Given the importance of backward linkages, we drill deep into a question in the PCIFDI survey asking FIEs where they obtain their inputs. Figure 1 shows the number of FIEs that source their inputs from each type of supplier. The three main types of suppliers for FIEs are 1) domestic private suppliers, 2) foreign suppliers from home, and 3) foreign suppliers from a third country. Although 1,000 FIEs source from domestic private suppliers, 1,500 FIEs import inputs from home or a third country, suggesting that backward linkages between FIEs and domestic suppliers can still be improved

    Figure 1: The Number of FIEs Served by Each Supplier Type

    Source: PCI-FDI Survey Question A16, “Who are your suppliers of intermediate goods and services?” Note that private includes formally registered firms while household includes only household enterprises.

    Importantly, the pattern of backward linkages also varies substantially across sectors. Figure 2 shows the percentage of input expenditure that the average FIE in that sector spends with each of four types of supplier. Finance and service are the two sectors with the most backward linkages because they rely heavily on human capital, which cannot be imported. In contrast, FIEs in manufacturing and mining import over half of their inputs from foreign suppliers. It seems that Vietnamese suppliers still can not meet the demand of these FIEs, limiting the potential for technological transfers in these sectors.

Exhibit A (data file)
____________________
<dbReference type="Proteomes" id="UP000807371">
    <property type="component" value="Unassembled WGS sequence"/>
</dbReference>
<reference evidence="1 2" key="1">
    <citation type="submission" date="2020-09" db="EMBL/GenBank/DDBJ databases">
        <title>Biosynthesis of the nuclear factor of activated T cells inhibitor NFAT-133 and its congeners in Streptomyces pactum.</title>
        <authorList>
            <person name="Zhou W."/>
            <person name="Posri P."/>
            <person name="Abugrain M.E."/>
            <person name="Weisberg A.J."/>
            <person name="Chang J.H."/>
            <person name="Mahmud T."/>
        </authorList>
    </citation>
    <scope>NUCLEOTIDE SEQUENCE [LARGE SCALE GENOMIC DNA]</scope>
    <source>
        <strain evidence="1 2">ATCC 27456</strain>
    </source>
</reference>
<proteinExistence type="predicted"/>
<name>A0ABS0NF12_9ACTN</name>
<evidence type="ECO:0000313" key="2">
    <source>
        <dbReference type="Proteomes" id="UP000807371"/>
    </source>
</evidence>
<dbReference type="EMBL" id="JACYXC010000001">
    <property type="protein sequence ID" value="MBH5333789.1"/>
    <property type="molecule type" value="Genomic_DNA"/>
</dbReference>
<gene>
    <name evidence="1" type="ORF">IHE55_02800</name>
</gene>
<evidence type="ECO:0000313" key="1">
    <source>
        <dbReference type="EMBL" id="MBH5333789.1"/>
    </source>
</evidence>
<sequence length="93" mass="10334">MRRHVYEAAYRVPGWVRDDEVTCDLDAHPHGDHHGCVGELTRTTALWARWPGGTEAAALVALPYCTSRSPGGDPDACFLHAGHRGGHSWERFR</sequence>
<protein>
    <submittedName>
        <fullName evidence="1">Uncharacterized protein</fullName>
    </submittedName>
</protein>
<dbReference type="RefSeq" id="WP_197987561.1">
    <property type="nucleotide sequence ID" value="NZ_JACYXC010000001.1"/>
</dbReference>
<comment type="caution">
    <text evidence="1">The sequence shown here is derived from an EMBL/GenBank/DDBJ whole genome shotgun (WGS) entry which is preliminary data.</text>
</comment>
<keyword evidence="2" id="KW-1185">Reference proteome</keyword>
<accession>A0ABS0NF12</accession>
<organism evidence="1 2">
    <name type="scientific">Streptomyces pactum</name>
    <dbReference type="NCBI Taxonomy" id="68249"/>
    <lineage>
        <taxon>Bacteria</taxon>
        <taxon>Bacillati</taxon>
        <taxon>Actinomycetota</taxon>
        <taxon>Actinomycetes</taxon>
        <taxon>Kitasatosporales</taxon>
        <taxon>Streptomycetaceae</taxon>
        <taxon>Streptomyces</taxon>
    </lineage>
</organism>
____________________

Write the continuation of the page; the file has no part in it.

Figure 2: The Percentage of FIEs’ Input Expenditure Served by Each Supplier Type by FIEs’ Sector, 2010-2012

    Adding historical perspective, however, paints a more positive picture for Vietnamese suppliers
    (Figure 3). In 2013, only 45 percent of FIEs bought inputs from domestic private suppliers. This
    number rose steadily in 2014 (62 percent) and in 2015 (68 percent), a statistically significant
    increase each year. The percentage of FIEs who buy from other supplier types also all increase
    over time (except for in-house sourcing), suggesting that FIEs are diversifying their sourcing
    strategy, using more supplier types than before.

    Figure 3: The Relationship Between Investment Incentives and FIEs’ Sourcing Strategies

    Leave a comment

    Your email address will not be published.